As part of my #PowerPlatform challenge we’ll be taking a look at #PowerBI today. In this post I’ll cover the basics I think you should know: Activity Flow & Building Blocks. I’ll also share many resources to help you build your #Community and support structure #LearningThroughSharing
Disclaimer: The purpose of this blog series is not to create experts, but create curious, self-learning #HumansofIT, not afraid to try, fail and learn. Focus is to enable #CitizenDevelopers (non developers) to add extra to ordinary and become EXTRAORDINARY. All humans have the ability to be great, it’s fear of failing and the unknown that keeps us back. If that’s the only thing I can achieve, to break down your fear of technical concepts, then my work here is done 🙂
Microsoft Power BI
Imagine this. Your car has a dot matrix printer in the boot (trunk) that’s connected to the axle and prints a line for every mile / km you travel. You know that your fuel tank capacity is 51L and through years of manual analysis you’ve concluded that you get an average of 6.4 litres/100 km or 15km’s for every litre. Every time you fill up, you write on the printed report the date and litres added (important that you always fill the tank completely or this causes extra calculations). Every couple of days you manually add up the lines since you last filled up and calculate the approximate km’s left on your tank, making a note on the report to simplify the next ‘check’. Being human you forget to add the note on when you filled the tank or the printer ribbon goes dry (not printing) and suddenly you find yourself without fuel, in the middle of nowhere.
Sounds silly right?
Well not if you think that many companies manage their financials and projections in exactly this way. Visual, real time reporting gives us the ability to make better informed decisions, faster. Thank goodness our cars have dashboards to help us monitor ‘usage’. Inserting charts in Excel was the beginning of this evolution and Power BI takes us to the next step.
What you should know
- Microsoft Power BI is a collection of software services, apps, and connectors that work together to turn your unrelated sources of data into coherent, visually immersive, and interactive insights. Read more…
- Power BI is available on Mobile, Desktop and Web (we’ll discuss the difference in the next blog).
- Common flow of activity in Power BI is: (you might perform some or all of these roles)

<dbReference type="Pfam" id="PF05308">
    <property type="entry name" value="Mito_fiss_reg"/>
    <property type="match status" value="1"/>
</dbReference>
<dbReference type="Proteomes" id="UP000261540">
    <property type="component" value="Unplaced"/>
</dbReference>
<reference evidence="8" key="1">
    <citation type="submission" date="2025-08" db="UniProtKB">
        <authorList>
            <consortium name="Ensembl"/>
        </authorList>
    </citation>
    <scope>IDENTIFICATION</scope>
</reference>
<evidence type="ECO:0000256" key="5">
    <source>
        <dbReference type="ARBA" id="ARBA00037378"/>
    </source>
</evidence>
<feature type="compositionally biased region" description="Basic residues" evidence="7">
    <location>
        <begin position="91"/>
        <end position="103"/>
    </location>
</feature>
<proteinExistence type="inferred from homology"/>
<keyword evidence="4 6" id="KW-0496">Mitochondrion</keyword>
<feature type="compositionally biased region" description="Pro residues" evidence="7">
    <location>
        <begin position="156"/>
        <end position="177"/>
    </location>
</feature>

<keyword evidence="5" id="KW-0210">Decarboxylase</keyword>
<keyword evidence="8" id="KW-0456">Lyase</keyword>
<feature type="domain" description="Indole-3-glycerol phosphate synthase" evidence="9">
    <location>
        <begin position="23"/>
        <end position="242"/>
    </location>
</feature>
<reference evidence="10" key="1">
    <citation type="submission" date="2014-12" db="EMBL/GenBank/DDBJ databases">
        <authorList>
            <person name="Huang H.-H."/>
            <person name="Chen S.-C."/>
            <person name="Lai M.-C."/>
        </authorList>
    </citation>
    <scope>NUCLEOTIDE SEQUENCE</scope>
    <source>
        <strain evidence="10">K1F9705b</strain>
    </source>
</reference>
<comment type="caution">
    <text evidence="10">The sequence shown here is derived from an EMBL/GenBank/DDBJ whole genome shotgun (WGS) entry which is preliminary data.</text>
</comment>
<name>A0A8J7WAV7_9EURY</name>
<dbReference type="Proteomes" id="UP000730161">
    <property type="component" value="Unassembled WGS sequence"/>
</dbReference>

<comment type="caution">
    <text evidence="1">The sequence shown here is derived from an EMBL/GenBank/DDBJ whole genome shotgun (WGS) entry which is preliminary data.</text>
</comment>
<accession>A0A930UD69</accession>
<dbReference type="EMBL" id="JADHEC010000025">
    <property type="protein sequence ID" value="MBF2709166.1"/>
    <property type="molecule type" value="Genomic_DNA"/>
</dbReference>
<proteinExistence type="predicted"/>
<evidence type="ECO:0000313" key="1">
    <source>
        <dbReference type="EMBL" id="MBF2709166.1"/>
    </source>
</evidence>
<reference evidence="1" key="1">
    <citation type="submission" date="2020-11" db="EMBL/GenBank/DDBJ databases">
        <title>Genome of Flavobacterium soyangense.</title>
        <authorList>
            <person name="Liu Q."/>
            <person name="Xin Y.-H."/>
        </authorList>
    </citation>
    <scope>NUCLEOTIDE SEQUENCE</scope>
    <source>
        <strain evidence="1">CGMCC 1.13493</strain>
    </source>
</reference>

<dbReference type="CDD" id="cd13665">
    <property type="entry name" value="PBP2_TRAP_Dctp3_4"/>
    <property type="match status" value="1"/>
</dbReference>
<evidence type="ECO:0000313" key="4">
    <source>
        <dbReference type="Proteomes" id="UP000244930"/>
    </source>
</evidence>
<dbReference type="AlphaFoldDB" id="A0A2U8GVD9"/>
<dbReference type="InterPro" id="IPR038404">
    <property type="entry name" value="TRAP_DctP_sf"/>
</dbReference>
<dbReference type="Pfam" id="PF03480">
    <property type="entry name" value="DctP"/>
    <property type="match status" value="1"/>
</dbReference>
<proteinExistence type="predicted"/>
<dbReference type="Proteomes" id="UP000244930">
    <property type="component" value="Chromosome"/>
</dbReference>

- BRING data into Power BI, and create a report
- PUBLISH to the Power BI service, where you create new visualizations or build dashboards
- SHARE your dashboards with others, especially people who are on the go
- VIEW and INTERACT with shared dashboards and reports
- The basic building blocks of Power BI are:
- This is the virtual representation of your data. Think of the chart you’ve added in Excel to show the summaries / exceptions of your data. A pivot table is also an example, just less pictures. Just like charts in Excel, there are many types of visualizations that can be used in Power BI.
- This is the collection of data that Power BI uses to build the report. Think again of your Excel spreadsheet (table) with Column names (categories / fields) and line items. To build a report you need a dataset with categories like Year, Month, Type of Product, Customer, QTY, Sales Price etc. It also needs the actual data for sales that happened during a period. A SharePoint list is also a great example of a dataset. Power BI does not limit you to a single source and different sources can be filtered and combined to create one dataset. “An important and enabling part of Power BI is the multitude of data connectors that are included. Whether the data you want is in Excel or a Microsoft SQL Server database, in Azure or Oracle, or in a service like Facebook, Salesforce, or MailChimp, Power BI has built-in data connectors that let you easily connect to that data, filter it if necessary, and bring it into your dataset.”
- A report contains a collection of multiple visualizations (charts) on one or more pages. Think of an Excel spreadsheet with multiple tabs that looks at the data in different ways, with different insights. For example: Top Selling Products, Top Customers, Sales per Month etc.
- Once your report is built, you can create and share a dashboard. This is a single page (canvas) where you display the most important aspects / insights. Think of the first tab in your Excel spreadsheet that brings it all together or the Home Page of your SharePoint site.
- The tile is the block that contains your visual (chart). Many different tiles can be placed on pages (dashboards and reports) to summarize content that are related to each other. These tiles can be moved, filtered and resized by the creator of the dashboard. As a consumer you can interact (filter) with these, but not make changes to sizes and arrangements.
Ok, that’s enough for one day, my head is already spinning. Below I’ve added an Infographic I created [in #PowerPoint 🙂 ]. Hope it helps in your awareness campaigns.
Other blogs in this #PowerPlatform series:
Community = #LearningThroughSharing
Power BI Specific
Twitter handles to follow:
- Microsoft Power Virtual Agents @MSPowerVirtual
- Microsoft Power Apps @MSPowerApps
- Microsoft Power Automate @MSPowerAutomate
- Microsoft Power BI @MSPowerBI
- Dynamics 365 @MSFTDynamics365
- Microsoft Azure @Azure
- Office 365 @Office365
- Microsoft @Microsoft
- Tech Community @MSTCommunity